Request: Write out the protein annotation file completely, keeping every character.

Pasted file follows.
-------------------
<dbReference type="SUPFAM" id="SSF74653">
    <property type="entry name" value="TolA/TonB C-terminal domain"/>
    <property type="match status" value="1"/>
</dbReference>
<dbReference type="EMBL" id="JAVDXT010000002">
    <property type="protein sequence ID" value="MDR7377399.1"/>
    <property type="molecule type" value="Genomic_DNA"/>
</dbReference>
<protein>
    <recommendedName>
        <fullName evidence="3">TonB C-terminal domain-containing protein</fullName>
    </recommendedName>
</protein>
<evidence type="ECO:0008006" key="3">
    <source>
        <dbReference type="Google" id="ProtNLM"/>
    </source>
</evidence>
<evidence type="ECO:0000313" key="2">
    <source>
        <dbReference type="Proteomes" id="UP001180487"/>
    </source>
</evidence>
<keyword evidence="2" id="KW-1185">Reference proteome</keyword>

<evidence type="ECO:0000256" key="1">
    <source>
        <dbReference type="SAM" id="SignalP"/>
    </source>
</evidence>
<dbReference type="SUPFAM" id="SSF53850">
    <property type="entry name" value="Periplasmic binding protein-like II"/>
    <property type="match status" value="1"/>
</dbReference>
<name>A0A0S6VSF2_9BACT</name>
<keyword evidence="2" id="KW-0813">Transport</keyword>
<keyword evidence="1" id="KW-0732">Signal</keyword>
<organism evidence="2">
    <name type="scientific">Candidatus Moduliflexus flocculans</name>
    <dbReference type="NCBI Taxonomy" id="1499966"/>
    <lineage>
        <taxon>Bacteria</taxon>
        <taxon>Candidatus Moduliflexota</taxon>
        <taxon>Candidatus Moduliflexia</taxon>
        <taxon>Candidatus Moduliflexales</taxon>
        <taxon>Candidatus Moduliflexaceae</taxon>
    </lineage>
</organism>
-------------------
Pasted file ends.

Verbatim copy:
<dbReference type="SUPFAM" id="SSF74653">
    <property type="entry name" value="TolA/TonB C-terminal domain"/>
    <property type="match status" value="1"/>
</dbReference>
<dbReference type="EMBL" id="JAVDXT010000002">
    <property type="protein sequence ID" value="MDR7377399.1"/>
    <property type="molecule type" value="Genomic_DNA"/>
</dbReference>
<protein>
    <recommendedName>
        <fullName evidence="3">TonB C-terminal domain-containing protein</fullName>
    </recommendedName>
</protein>
<evidence type="ECO:0008006" key="3">
    <source>
        <dbReference type="Google" id="ProtNLM"/>
    </source>
</evidence>
<evidence type="ECO:0000313" key="2">
    <source>
        <dbReference type="Proteomes" id="UP001180487"/>
    </source>
</evidence>
<keyword evidence="2" id="KW-1185">Reference proteome</keyword>

<evidence type="ECO:0000256" key="1">
    <source>
        <dbReference type="SAM" id="SignalP"/>
    </source>
</evidence>
<dbReference type="SUPFAM" id="SSF53850">
    <property type="entry name" value="Periplasmic binding protein-like II"/>
    <property type="match status" value="1"/>
</dbReference>
<name>A0A0S6VSF2_9BACT</name>
<keyword evidence="2" id="KW-0813">Transport</keyword>
<keyword evidence="1" id="KW-0732">Signal</keyword>
<organism evidence="2">
    <name type="scientific">Candidatus Moduliflexus flocculans</name>
    <dbReference type="NCBI Taxonomy" id="1499966"/>
    <lineage>
        <taxon>Bacteria</taxon>
        <taxon>Candidatus Moduliflexota</taxon>
        <taxon>Candidatus Moduliflexia</taxon>
        <taxon>Candidatus Moduliflexales</taxon>
        <taxon>Candidatus Moduliflexaceae</taxon>
    </lineage>
</organism>